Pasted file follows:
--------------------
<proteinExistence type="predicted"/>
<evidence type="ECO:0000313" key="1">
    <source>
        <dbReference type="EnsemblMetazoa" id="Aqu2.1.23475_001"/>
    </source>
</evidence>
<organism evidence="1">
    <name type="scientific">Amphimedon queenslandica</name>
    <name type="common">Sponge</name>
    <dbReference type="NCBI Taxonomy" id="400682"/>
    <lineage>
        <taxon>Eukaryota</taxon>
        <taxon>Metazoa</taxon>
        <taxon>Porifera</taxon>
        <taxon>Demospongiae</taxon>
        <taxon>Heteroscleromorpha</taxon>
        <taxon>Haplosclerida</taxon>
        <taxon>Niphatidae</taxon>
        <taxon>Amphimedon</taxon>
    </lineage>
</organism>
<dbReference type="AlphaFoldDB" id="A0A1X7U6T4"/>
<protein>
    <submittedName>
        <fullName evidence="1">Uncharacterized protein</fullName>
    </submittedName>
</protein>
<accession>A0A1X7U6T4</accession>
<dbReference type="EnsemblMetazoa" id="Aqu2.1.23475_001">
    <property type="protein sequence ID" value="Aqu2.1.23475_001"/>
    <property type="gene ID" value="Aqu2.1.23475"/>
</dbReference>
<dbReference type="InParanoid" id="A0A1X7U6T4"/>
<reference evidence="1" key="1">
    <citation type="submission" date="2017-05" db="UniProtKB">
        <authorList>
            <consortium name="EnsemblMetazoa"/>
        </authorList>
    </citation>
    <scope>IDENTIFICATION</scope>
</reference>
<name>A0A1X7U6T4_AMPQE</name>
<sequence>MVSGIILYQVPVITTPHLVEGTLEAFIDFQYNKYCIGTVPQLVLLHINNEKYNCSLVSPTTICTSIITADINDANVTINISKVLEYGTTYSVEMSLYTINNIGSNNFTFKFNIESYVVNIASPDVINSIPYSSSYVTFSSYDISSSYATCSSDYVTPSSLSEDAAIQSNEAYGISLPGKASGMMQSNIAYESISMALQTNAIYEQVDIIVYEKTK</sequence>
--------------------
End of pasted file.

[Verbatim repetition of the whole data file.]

<proteinExistence type="predicted"/>
<evidence type="ECO:0000313" key="1">
    <source>
        <dbReference type="EnsemblMetazoa" id="Aqu2.1.23475_001"/>
    </source>
</evidence>
<organism evidence="1">
    <name type="scientific">Amphimedon queenslandica</name>
    <name type="common">Sponge</name>
    <dbReference type="NCBI Taxonomy" id="400682"/>
    <lineage>
        <taxon>Eukaryota</taxon>
        <taxon>Metazoa</taxon>
        <taxon>Porifera</taxon>
        <taxon>Demospongiae</taxon>
        <taxon>Heteroscleromorpha</taxon>
        <taxon>Haplosclerida</taxon>
        <taxon>Niphatidae</taxon>
        <taxon>Amphimedon</taxon>
    </lineage>
</organism>
<dbReference type="AlphaFoldDB" id="A0A1X7U6T4"/>
<protein>
    <submittedName>
        <fullName evidence="1">Uncharacterized protein</fullName>
    </submittedName>
</protein>
<accession>A0A1X7U6T4</accession>
<dbReference type="EnsemblMetazoa" id="Aqu2.1.23475_001">
    <property type="protein sequence ID" value="Aqu2.1.23475_001"/>
    <property type="gene ID" value="Aqu2.1.23475"/>
</dbReference>
<dbReference type="InParanoid" id="A0A1X7U6T4"/>
<reference evidence="1" key="1">
    <citation type="submission" date="2017-05" db="UniProtKB">
        <authorList>
            <consortium name="EnsemblMetazoa"/>
        </authorList>
    </citation>
    <scope>IDENTIFICATION</scope>
</reference>
<name>A0A1X7U6T4_AMPQE</name>
<sequence>MVSGIILYQVPVITTPHLVEGTLEAFIDFQYNKYCIGTVPQLVLLHINNEKYNCSLVSPTTICTSIITADINDANVTINISKVLEYGTTYSVEMSLYTINNIGSNNFTFKFNIESYVVNIASPDVINSIPYSSSYVTFSSYDISSSYATCSSDYVTPSSLSEDAAIQSNEAYGISLPGKASGMMQSNIAYESISMALQTNAIYEQVDIIVYEKTK</sequence>